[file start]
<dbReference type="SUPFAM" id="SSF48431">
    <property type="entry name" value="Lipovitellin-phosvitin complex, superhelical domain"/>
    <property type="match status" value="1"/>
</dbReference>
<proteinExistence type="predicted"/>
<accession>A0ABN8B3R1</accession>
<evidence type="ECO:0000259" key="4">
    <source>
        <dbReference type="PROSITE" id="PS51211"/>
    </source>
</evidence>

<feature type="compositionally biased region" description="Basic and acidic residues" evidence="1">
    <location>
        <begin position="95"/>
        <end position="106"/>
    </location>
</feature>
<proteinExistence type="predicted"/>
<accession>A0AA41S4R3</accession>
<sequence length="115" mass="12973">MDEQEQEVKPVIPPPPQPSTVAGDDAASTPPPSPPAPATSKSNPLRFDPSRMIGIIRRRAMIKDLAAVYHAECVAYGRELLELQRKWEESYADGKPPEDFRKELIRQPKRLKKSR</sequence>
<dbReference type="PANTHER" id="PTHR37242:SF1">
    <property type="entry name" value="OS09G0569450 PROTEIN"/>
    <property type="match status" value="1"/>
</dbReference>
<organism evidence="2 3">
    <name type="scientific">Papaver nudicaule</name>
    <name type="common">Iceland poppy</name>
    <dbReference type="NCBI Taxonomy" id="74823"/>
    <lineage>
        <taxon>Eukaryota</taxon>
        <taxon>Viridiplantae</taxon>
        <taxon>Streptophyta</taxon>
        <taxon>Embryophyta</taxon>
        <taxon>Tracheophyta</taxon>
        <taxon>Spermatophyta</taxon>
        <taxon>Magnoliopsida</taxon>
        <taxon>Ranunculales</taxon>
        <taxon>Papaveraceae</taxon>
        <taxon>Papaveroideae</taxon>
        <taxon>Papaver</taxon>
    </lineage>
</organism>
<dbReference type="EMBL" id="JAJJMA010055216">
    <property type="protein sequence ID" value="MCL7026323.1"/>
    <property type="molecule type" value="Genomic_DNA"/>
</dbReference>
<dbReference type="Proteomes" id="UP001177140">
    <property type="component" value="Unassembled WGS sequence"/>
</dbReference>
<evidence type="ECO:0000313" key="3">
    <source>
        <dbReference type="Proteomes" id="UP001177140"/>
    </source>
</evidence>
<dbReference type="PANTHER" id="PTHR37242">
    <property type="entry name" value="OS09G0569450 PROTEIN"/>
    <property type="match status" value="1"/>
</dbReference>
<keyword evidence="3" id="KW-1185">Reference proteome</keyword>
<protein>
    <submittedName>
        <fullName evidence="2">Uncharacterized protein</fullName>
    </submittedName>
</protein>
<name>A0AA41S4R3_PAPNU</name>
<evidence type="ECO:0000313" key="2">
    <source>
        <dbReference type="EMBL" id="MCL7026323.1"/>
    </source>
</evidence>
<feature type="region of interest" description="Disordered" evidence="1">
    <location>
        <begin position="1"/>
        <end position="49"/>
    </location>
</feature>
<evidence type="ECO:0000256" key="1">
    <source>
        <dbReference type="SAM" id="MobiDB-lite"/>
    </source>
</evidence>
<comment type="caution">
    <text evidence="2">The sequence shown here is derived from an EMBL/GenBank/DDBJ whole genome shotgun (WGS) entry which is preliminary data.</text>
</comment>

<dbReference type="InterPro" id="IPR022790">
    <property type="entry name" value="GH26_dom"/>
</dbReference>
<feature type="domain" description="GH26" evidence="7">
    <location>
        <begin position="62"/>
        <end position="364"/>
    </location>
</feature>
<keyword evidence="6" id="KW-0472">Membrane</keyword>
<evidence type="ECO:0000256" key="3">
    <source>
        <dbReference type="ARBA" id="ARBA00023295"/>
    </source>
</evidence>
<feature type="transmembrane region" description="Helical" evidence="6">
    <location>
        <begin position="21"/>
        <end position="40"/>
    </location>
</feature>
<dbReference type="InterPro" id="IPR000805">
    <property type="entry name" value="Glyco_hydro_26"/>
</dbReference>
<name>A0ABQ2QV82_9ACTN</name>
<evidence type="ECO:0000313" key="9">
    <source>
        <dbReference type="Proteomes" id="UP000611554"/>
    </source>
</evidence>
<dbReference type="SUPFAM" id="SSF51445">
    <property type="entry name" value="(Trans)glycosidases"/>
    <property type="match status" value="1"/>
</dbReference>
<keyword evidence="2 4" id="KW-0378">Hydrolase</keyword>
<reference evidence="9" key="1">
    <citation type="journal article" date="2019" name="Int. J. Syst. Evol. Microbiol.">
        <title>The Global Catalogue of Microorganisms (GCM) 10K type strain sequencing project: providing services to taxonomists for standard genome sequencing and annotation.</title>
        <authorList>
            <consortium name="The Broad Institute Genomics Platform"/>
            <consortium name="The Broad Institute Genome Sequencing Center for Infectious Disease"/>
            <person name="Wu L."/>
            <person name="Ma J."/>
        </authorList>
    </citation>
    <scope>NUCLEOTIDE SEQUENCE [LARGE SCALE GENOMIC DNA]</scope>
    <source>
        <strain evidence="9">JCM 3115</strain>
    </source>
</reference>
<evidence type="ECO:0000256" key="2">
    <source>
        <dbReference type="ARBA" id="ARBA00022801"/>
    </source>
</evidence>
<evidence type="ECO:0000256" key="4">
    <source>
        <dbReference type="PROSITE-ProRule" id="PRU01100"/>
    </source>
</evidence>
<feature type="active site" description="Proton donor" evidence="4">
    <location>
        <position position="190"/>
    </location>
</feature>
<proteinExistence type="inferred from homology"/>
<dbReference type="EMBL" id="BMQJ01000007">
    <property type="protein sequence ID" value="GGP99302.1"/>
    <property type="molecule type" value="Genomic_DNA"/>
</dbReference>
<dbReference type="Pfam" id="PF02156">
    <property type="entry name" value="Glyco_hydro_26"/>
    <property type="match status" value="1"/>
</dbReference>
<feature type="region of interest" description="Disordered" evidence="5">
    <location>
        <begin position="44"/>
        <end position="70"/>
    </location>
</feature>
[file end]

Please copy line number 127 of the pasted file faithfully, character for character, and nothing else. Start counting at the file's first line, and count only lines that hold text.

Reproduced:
            <person name="Ma J."/>